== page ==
Carolyn Sowell, who presented a program for the Nancy Anderson Chapter of the Daughters of the American Revolution, said that of the almost 30,000 individuals buried in the city of Lubbock cemetery, 361 are known veterans of World War I.
"Undoubtedly, there are many more. The Lubbock County Historical Commission has made its project for this year to locate those World War I veterans whose final resting place is in Lubbock County."
She is a member of the commission, and volunteered to conduct research involving the veterans. Seven of the Lubbock County men were killed in action during the war.
"During the Great War the United States mobilized over four million military personnel, and of that number almost 200,000 were from Texas."
She said, "It is interesting to note that there were 450 Texas women who served as nurses in World War I, some of whom were members of the DAR."
According to her research, 2,314 men from Lubbock County registered for the draft at a time when the city of Lubbock had a population of only 5,000.
"Tragically, more than 5,000 Texans died in service."
The DAR chapter has provided almost $1,800 for the Wreaths Across America project in Lubbock. Other donors were the Disabled Veterans, Daughters of the American Colonies, Colonial Dames, Viper Products, Book Club Divas and Scott Dentistry. KK's Craft corner and Texas Road House allowed booths to be set up on Thursday evenings.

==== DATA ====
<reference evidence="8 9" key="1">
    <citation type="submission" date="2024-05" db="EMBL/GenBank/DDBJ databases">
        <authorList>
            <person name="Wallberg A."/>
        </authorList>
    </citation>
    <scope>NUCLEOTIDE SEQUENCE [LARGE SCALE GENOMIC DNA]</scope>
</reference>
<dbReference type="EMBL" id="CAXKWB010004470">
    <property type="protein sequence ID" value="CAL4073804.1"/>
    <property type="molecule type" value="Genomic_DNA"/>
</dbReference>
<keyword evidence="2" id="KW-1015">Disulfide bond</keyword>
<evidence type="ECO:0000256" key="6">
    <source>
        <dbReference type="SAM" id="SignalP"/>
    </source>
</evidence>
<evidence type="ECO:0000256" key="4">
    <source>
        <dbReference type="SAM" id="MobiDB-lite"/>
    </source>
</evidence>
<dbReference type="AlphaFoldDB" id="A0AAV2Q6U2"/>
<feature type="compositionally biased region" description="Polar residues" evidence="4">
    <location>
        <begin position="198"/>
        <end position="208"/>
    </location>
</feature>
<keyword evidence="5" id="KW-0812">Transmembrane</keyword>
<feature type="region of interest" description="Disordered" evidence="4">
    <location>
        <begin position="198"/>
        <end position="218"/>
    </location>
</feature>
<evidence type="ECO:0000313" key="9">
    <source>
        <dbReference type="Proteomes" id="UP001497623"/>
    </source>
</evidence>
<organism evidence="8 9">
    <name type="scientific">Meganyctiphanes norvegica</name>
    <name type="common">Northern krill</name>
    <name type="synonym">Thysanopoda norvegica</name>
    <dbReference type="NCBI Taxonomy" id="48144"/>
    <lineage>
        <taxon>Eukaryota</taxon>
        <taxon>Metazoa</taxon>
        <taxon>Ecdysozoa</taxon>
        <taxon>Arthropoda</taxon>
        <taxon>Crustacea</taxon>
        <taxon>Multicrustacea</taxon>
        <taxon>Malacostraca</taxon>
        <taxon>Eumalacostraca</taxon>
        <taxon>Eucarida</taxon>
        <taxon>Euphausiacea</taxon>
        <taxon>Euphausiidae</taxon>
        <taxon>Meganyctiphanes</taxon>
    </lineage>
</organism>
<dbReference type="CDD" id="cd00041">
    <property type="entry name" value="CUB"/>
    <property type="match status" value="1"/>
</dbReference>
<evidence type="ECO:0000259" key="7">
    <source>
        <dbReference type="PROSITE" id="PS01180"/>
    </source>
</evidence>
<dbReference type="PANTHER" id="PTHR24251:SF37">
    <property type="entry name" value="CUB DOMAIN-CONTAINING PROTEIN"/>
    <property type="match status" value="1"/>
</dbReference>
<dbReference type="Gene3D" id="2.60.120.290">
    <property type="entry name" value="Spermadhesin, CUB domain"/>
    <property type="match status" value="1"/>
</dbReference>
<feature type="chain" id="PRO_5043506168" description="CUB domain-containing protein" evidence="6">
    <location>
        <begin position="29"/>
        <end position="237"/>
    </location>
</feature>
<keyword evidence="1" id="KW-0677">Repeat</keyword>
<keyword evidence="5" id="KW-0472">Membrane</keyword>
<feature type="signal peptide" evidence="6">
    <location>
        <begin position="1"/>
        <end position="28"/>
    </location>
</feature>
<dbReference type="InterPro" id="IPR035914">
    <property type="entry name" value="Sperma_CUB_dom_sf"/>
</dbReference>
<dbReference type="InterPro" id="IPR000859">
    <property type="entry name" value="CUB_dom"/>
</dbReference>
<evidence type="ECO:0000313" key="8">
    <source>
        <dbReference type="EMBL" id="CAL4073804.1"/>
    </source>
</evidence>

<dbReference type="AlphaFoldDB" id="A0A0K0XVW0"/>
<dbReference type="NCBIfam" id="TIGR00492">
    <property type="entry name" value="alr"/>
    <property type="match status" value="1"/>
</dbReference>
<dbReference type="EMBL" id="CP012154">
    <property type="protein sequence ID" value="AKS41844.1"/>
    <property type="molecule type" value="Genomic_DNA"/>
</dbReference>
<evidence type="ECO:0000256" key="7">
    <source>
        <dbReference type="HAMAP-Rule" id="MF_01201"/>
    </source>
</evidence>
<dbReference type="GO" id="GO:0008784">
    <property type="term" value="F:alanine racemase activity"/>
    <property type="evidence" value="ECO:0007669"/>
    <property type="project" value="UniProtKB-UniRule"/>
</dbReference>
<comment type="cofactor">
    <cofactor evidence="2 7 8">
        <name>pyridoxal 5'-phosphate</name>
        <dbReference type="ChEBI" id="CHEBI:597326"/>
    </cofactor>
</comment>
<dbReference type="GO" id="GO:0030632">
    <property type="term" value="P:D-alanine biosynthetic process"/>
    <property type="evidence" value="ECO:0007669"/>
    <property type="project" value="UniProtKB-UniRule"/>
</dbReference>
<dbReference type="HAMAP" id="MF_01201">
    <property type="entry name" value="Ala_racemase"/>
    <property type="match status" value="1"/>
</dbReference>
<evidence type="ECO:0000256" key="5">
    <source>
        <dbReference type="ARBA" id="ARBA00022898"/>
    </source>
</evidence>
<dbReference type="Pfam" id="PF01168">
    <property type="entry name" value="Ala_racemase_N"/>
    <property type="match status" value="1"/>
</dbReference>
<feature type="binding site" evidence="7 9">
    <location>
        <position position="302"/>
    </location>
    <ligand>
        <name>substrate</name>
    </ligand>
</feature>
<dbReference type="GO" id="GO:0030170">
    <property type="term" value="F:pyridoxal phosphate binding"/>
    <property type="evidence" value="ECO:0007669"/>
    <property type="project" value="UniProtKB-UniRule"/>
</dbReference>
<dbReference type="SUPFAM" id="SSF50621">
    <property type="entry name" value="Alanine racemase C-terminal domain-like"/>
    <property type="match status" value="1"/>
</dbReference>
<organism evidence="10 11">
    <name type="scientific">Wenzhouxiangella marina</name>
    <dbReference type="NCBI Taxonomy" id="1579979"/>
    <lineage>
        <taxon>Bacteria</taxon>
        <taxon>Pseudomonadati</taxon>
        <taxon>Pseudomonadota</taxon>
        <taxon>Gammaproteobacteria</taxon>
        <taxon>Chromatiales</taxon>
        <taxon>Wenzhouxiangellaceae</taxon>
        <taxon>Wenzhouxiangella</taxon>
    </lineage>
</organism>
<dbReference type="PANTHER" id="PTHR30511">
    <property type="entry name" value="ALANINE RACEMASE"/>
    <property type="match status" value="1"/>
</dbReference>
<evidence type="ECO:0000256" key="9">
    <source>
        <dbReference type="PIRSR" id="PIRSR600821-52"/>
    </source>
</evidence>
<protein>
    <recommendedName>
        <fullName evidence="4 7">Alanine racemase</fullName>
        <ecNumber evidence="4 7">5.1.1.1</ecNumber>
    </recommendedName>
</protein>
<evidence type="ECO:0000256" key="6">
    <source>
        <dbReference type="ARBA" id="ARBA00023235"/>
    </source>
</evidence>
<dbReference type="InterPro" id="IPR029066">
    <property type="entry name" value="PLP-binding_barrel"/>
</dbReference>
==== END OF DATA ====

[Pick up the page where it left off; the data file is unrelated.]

Sowell researched even the kinds of jobs that the veterans of world War I were assigned in the Army:
* Malcolm G. Wilson was a sergeant in the Mobile Vet Section
* Thomas Irby Bedford was a horseshoer with the 10th Vet Hospital.
* James B. Jones was a wagoner in the 55th American Transportation Coast Artillery Corps.
* John Lee Hansen was a cook.
* Oscar Z. Beck, a private in the 4th Bakery Co. of the Quartermaster Corps.
* Ernest R. Mankins was a cook at Camp Hospital No. 33.
* Ia D. McClish was a private in the 129th Ambulance Company.
* Clarence Meek Cover was a private in the Medical Department.
* Thomas J. Hill was a private in the 5th Development Battalion.
* John M. Zinn was a private in the 79th Balloon Company in the Air Service Corps.
* Roy John Watson was a bugler in the 165th Depot Brigade.
"In my research, I learned about an interesting program which one of the mothers from Lubbock may have participated in. She was Cornelia Elizabeth Moore, whose address was given as 1413 Ave. G. Her son, John P. Moore, died Oct. 8, 1918, in France, and is buried at the American Cemetery in Lorraine."
Preidis takes to heart the wreath-laying event each year:
"When I personally lay a wreath, I go up, lay the wreath, take two steps back, and do the salute. Then, I think about that person throughout the year. I think about what they did for our freedom -- that is a young man who went to war, left his family, and may not have been there for Christmas. Maybe he had children, but he was fighting for our country and our freedom."
And she thinks of her grandfather and the Oklahoma:
"I just can't imagine a young man, 19 or 20 years old, doing his regular duty, not expecting anything, and all of a sudden his ship was attacked.
"In my opinion, the nation owes them everything."
(c)2017 the Lubbock Avalanche-Journal (Lubbock, Texas)